“By the end of this year, I support having the policy rate at a level above neutral. If the data suggest that inflation is stubbornly high, I am prepared to do more.”

He added:

“Markets expect about 2.5 percentage points of tightening this year. This expectation represents a significant degree of policy tightening, consistent with the FOMC’s commitment to get inflation back under control and, if we need to do more, we will.”

Therefore, with each optimistic week on Wall Street making the Fed’s job more difficult, the ‘buy the dip’ crowd doesn’t realize they’re digging their own graves.

Reuters Update

Source: Reuters

In addition, I noted on May 26 that prospective drawdowns of the S&P 500 and the PMs are unintended (but necessary) consequences of the Fed’s war with inflation. I wrote:

It's important to remember that Fed officials' primary objective is to calm inflation. They don't want to crash the stock, bond, or commodities markets; the latter outcomes are simply collateral damage from what must be done to curb the pricing pressures. To explain, I wrote on Dec. 23:

The Fed’s only hawkish goal is to calm inflation. When inflation was running hot and most Americans bought into the “transitory” narrative, Fed officials exuded confidence. However, when consumer confidence sank to a 10-year low and inflation became political, the Fed changed its tune. As a result, Powell wants to reduce inflation while tightening as little as possible (3% to 4% inflation may be considered acceptable in 2022).

In contrast, the weekly performance of most commodities shows that inflation is still running away from the Fed. Likewise, I noted previously that S&P Global’s input (all-time high) and output (second-highest on record) price indexes accelerated in May.

Moreover, it’s important to understand the significance of PMI data that covers the entire U.S. S&P Global states:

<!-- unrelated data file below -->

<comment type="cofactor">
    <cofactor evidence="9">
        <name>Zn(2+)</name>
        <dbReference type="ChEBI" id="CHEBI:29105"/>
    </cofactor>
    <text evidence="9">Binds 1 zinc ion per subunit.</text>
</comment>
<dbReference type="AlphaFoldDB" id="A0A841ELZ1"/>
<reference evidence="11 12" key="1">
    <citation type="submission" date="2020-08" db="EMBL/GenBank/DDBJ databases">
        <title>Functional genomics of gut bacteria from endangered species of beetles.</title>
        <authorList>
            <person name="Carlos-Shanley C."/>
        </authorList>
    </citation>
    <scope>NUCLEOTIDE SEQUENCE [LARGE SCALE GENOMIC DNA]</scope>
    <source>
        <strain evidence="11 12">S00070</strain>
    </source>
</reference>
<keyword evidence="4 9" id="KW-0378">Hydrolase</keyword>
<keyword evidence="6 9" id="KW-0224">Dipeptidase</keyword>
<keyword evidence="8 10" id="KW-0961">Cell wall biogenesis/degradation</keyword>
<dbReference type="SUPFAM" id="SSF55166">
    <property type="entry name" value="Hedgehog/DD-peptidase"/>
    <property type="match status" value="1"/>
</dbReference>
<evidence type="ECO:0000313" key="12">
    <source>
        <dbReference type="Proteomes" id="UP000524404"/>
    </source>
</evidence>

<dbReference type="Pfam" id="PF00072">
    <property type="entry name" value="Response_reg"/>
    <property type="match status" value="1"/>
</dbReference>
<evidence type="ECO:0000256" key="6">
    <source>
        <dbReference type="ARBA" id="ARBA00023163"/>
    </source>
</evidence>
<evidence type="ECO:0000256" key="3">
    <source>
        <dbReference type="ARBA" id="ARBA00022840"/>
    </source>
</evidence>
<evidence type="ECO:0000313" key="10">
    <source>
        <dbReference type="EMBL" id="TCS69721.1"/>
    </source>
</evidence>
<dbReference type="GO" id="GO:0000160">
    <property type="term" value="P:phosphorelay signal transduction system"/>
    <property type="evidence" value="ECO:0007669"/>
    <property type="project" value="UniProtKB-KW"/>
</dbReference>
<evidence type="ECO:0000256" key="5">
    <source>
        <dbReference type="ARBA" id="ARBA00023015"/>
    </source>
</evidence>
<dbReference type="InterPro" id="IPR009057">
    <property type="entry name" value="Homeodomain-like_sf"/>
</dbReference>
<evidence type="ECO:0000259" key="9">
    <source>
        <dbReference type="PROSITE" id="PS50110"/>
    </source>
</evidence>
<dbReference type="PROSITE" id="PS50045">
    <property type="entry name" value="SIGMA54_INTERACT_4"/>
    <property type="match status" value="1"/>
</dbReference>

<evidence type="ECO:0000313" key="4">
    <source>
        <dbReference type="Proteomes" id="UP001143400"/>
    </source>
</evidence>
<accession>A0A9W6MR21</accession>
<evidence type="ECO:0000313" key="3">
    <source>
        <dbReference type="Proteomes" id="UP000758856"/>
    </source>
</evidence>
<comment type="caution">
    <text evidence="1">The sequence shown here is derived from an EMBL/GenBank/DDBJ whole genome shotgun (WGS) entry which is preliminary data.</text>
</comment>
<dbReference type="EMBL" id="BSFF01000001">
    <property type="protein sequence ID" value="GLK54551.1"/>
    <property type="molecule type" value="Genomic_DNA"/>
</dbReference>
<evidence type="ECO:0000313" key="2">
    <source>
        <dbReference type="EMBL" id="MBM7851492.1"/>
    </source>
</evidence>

S&P Global Update

Source: S&P Global

Therefore, S&P Global’s results are collected from “around 800 companies” and are leading indicators of future government data. As a result, this mythical “positive feedback loop” exists only in investors’ minds, not in fundamental reality.

Second, the Kansas City Fed released its Tenth District Manufacturing Activity Survey on May 26. Now, this is a regional report, so it’s less relevant than S&P Global’s data.

Moreover, while the KC Fed’s prices paid and received indexes “modestly declined from last month,” the results showed:

“In May, 92% of firms reported being affected by rising materials prices and lack of availability/delivery times and 87% anticipated this to persist for at least 6 months or longer.”

KC Fed Survey

Source: KC Fed


“Over 59% of firms expected wages and prices to rise slightly or significantly faster compared with a year ago. A significant share of firms reported the expectation for prices to rise at a similar rate.”

KC Fed Survey

Source: KC Fed

Thus, with most respondents expecting prices and wages to rise in line or faster than the 5% to 6% realized in 2021, they’re nowhere near the Fed’s 2% target.

Furthermore, since no respondents expect wages to decline over the next 12 months, how can U.S. consumers be on their deathbed when their salaries are increasing?

Similarly, the data jives with the wage sentiment expressed in The Conference Board’s U.S. CEO Conference survey released on May 18:

The Conference Board Update

Source: The Conference Board

Even more revealing, please read some of the anecdotal comments from the KC Fed’s survey:

KC Fed Update

Source: KC Fed

The bottom line? While investors are prone to conjuring up unrealistic narratives, the latest takes the cake. For example, a retail apocalypse two weeks ago meant a recession was imminent.

Then, after strong retail earnings flipped the script, all was forgotten. Now, the ‘new narrative’ is that stocks can rise while inflation declines and the post-GFC script is alive and well.

However, the reality is that what’s bullish for stocks is also bullish for economically-sensitive commodities. As a result, higher asset prices elicit more inflation and a more hawkish Fed.

In conclusion, the PMs rallied on May 30, as optimism bloomed on Wall Street. However, I noted on Apr. 27 that while investors will likely remain in ‘buy the dip’ mode until the very end, lower highs and lower lows should confront the S&P 500 and the PMs over the next few months.

Moreover, nothing has changed. The Fed has a profound problem, and solving its inflation crisis should result in more pain over the medium term.